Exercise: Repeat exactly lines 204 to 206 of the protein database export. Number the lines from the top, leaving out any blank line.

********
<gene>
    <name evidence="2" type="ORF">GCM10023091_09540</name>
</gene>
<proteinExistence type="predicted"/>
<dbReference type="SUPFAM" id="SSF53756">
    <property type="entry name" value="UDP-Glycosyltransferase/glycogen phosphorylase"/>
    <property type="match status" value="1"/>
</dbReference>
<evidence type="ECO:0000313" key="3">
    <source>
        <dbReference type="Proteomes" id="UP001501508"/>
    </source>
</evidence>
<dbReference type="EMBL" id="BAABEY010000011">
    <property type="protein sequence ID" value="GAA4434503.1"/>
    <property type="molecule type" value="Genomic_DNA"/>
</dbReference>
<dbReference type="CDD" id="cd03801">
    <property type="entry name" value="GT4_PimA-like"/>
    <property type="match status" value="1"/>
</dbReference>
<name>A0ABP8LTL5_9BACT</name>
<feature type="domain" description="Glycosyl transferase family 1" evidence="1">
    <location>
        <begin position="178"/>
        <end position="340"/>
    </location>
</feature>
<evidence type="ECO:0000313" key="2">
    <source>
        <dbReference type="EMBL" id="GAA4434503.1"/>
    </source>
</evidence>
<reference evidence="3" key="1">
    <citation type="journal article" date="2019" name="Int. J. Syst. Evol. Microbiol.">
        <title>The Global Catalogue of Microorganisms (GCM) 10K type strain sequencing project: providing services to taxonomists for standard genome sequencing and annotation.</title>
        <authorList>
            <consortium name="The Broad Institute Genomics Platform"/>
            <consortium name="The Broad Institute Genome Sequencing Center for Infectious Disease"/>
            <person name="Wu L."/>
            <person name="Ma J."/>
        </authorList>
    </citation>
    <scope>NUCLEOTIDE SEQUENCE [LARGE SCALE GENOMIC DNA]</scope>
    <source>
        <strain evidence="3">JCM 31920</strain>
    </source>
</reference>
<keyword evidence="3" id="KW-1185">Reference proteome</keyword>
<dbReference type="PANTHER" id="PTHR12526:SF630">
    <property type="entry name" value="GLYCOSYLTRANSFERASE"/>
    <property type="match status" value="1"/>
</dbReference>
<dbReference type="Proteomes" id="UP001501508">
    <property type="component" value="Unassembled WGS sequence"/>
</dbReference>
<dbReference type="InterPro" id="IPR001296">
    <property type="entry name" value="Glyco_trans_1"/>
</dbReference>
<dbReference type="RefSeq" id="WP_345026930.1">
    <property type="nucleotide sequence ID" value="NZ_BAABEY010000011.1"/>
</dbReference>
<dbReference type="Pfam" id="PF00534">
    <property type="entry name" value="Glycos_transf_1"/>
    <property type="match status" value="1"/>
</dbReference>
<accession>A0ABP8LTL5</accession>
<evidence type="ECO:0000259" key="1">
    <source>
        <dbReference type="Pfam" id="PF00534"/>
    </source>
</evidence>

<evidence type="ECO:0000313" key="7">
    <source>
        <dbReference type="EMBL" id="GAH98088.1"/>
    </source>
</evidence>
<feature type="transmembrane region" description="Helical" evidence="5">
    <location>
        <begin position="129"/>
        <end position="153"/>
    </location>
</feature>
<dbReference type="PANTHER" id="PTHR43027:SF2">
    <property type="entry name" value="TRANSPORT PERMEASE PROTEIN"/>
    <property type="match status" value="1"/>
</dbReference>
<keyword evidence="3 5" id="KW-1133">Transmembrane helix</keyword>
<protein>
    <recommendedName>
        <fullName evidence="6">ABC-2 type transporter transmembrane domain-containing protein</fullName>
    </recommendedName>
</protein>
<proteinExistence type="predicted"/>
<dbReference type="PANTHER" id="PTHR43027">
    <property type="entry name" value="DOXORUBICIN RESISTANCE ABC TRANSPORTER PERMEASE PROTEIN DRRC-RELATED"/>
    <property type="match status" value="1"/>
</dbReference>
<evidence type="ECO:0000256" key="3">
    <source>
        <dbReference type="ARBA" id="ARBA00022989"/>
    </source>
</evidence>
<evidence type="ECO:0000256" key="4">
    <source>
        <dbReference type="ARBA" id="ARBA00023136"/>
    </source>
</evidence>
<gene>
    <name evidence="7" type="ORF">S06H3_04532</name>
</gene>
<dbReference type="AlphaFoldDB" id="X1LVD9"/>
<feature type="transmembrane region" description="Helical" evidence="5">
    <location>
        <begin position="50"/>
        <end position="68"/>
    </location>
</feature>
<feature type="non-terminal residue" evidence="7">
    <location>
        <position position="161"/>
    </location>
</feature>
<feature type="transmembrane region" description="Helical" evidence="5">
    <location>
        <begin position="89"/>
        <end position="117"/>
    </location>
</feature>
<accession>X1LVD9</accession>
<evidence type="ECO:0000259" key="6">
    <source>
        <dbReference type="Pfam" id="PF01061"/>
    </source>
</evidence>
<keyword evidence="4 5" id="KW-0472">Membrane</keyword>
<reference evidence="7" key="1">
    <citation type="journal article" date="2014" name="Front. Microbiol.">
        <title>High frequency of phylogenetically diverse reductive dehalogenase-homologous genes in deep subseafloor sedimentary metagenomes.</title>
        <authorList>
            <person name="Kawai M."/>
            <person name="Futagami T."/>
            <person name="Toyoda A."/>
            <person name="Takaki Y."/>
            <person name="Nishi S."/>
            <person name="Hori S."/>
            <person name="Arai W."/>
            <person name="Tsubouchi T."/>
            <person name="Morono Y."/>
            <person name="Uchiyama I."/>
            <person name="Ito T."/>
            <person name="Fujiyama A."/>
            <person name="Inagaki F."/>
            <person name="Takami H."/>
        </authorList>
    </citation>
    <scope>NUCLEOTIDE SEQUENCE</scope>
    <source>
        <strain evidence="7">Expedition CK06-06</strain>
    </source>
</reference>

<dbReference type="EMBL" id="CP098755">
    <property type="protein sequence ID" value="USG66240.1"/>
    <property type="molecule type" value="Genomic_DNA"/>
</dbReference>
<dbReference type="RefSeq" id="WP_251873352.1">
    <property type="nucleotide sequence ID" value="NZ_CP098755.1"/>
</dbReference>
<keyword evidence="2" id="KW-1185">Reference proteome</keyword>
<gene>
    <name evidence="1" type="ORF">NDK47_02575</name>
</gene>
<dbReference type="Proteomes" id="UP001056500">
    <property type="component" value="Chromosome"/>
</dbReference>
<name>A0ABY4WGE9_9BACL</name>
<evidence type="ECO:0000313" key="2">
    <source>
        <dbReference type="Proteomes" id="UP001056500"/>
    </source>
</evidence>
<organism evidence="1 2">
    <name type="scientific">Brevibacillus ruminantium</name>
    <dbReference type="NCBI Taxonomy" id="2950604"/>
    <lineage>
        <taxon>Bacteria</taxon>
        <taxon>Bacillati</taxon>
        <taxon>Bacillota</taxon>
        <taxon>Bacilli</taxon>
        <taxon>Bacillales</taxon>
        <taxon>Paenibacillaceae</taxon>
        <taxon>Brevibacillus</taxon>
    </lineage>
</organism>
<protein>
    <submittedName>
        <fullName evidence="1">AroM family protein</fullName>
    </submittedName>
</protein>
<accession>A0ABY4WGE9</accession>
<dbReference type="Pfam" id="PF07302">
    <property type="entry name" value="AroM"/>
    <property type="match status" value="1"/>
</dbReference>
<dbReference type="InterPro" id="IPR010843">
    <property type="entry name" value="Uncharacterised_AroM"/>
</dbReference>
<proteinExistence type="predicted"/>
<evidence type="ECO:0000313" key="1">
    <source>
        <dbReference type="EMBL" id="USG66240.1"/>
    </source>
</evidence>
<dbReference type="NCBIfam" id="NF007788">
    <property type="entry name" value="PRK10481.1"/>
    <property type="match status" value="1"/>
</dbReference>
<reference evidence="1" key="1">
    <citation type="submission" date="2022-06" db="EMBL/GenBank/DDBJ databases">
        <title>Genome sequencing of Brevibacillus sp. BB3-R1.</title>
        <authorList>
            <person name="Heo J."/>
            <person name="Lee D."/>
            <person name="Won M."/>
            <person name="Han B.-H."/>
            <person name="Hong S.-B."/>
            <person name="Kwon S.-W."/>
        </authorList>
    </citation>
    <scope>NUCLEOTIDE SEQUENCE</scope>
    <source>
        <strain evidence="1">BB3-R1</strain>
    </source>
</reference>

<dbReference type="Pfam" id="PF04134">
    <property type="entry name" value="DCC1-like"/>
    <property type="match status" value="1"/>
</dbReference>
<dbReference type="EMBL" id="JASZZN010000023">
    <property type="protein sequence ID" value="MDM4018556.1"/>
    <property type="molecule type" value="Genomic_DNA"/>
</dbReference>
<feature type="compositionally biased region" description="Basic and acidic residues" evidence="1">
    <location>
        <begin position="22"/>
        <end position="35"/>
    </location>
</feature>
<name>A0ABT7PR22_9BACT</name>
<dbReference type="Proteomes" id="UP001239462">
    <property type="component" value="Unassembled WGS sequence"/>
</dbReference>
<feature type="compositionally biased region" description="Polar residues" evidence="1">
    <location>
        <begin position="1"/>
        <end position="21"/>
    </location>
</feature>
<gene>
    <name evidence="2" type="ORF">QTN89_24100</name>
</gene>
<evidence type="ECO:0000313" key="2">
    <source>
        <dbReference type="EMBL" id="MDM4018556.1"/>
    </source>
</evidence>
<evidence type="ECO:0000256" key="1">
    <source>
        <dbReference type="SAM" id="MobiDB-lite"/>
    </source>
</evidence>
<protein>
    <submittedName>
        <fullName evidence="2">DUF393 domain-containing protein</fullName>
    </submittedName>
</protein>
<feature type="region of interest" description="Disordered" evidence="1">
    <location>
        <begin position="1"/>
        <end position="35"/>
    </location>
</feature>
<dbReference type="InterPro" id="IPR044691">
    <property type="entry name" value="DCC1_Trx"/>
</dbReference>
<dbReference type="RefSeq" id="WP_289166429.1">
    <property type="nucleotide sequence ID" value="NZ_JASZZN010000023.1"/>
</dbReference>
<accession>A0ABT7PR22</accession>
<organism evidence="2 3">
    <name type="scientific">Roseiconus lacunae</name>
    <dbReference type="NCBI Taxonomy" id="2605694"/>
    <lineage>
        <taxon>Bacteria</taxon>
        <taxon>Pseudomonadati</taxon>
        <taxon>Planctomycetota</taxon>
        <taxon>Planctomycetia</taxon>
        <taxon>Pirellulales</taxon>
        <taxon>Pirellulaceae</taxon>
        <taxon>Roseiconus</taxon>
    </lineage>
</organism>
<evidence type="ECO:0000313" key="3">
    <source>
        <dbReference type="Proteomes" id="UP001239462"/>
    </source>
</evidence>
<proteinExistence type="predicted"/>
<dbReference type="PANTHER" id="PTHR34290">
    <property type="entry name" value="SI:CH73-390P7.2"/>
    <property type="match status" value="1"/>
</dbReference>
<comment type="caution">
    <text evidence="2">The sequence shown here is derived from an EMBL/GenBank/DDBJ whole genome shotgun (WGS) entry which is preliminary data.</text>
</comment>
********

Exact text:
</dbReference>
<dbReference type="InterPro" id="IPR010843">
    <property type="entry name" value="Uncharacterised_AroM"/>